Warner Bros. is shuffling a few movies around as they movie the Darren Aronofsky feature The Fountain moved from October 13 to November 22, 2006 and Lucky You is moving from September 8 to October 27.
The word came today as Dan Fellman, President of Domestic Distribution, Warner Bros. Pictures. said, “We are so proud of The Fountain and opening on the Wednesday prior to Thanksgiving will give more people a chance to see what we think is Darren’s finest work. The extra month will also allow time to build a bigger long-lead campaign and generate greater word-of-mouth in the weeks leading up to the opening,”
These changes are actually good news for both movies as films that traditionally move to later dates are traditionally better movies as they move out of the no man’s land that is August and September.
The Fountain is an odyssey about one man’s thousand-year struggle to save the woman he loves. His epic journey begins in 16th-century Spain, where conquistador Tomas (Hugh Jackman) commences his search for the Fountain of Youth, the legendary entity believed to grant immortality. As modern-day scientist Tommy Creo, he desperately struggles to find a cure for the cancer that is killing his beloved wife, Isabel (Rachel Weisz). Traveling through deep space as a 26th-century astronaut, Tom begins to grasp the mysteries that have consumed him for a millennium. The three stories converge into one truth, as the Thomas of all periodsâ€”warrior, scientist, and explorerâ€”comes to terms with life, love, death and rebirth.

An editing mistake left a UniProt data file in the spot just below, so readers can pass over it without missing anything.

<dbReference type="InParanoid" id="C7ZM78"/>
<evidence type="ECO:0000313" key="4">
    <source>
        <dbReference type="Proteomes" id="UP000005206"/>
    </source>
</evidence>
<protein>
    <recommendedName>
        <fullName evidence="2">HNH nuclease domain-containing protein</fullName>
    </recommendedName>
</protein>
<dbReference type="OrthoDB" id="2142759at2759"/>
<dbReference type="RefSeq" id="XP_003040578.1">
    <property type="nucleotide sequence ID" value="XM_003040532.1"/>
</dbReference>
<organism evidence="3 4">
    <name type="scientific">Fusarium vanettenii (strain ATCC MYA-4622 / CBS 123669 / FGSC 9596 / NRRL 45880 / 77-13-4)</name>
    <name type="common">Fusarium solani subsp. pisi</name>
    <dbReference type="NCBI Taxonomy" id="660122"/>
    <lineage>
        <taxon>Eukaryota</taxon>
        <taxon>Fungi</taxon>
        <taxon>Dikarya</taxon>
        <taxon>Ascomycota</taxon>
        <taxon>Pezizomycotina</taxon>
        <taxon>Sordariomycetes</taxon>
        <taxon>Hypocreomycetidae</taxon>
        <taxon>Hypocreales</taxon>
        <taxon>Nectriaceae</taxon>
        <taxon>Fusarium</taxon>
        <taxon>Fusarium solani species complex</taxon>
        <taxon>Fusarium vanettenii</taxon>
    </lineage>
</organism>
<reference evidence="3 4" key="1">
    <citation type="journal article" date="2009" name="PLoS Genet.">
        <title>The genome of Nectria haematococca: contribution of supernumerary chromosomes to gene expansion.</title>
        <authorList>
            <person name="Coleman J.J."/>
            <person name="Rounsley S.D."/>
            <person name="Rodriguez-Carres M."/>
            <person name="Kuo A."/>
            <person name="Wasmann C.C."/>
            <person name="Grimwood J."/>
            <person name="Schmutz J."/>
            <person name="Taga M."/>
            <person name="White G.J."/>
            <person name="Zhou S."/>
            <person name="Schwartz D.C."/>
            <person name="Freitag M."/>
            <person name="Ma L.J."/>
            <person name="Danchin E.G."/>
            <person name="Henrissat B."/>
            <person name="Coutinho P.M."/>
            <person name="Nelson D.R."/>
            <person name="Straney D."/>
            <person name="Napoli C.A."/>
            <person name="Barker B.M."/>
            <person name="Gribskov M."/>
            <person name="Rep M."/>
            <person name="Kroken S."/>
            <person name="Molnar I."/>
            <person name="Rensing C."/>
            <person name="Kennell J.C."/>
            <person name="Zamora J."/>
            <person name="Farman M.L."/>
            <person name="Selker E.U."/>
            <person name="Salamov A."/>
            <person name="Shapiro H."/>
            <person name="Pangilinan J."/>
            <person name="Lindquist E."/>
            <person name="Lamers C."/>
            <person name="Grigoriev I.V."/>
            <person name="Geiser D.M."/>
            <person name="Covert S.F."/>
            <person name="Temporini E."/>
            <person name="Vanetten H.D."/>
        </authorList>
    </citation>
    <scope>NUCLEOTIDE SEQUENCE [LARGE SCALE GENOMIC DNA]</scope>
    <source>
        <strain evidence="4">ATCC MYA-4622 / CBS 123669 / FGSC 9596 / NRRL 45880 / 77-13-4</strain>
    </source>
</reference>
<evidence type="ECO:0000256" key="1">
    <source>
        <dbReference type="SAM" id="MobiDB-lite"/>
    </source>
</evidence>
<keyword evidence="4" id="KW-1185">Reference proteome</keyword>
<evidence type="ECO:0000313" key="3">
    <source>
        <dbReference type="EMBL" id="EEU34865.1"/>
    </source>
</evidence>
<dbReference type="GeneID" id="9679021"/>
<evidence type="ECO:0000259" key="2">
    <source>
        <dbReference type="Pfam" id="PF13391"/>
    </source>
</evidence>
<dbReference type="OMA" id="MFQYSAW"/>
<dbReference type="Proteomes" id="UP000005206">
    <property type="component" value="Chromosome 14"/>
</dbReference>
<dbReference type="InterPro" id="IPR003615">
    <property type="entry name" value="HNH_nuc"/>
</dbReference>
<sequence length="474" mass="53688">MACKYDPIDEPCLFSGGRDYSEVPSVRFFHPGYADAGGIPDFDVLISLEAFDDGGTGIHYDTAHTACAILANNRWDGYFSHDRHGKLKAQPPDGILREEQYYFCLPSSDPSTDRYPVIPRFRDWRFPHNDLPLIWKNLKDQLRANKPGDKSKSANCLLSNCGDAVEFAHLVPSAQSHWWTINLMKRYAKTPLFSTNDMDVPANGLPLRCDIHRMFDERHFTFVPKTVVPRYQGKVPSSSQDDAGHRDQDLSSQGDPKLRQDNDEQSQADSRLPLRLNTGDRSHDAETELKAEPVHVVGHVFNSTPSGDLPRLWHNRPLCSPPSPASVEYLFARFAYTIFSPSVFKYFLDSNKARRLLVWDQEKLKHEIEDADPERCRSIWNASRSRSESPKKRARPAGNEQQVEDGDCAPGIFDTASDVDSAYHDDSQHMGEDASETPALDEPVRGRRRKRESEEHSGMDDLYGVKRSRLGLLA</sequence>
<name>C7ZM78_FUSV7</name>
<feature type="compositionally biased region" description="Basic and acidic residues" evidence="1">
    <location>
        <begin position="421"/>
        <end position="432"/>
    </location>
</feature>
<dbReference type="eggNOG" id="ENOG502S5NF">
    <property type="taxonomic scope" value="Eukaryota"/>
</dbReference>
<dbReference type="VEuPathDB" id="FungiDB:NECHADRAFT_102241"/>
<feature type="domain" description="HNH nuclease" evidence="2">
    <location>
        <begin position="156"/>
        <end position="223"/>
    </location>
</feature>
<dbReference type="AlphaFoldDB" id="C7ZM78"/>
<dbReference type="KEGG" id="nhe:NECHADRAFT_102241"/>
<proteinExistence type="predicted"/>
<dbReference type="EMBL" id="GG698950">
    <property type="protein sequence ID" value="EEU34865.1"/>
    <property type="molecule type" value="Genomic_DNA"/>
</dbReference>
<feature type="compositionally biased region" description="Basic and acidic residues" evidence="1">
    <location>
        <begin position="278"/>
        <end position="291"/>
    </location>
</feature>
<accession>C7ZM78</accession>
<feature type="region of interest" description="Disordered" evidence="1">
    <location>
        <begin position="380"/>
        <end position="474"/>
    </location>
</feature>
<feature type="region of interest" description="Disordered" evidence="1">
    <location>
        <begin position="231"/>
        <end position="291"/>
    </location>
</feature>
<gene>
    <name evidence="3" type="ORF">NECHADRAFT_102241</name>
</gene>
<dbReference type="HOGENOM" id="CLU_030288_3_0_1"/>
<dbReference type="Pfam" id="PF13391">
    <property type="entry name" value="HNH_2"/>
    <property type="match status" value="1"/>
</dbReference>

In Lucky You, director Curtis Hanson (L.A. Confidential, Wonder Boys, 8 Mile) brings us a story based in the world of high-stakes Las Vegas poker. Huck Cheever (Eric Bana) is a blasterâ€”a player who goes all out, all the time. But in his personal relationships, Huck plays it tight, expertly avoiding emotional commitments and long-term expectations. When Huck sets out to win the main event of the 2003 World Series of Pokerâ€”and the affections of Billie Offer (Drew Barrymore), a young singer from Bakersfieldâ€”there is one significant obstacle in his path: his father, L.C. Cheever (Robert Duvall), the poker legend who abandoned Huck’s mother years ago. As these two rivals progress toward a final showdown at the poker table, Huck learns that to win in the games of life and poker, he must try to play cards the way he has been living his life and live his life the way he has been playing cards. The screenplay is by Academy Award winners Eric Roth (Forrest Gump, The Insider) & Curtis Hanson from a story by Eric Roth.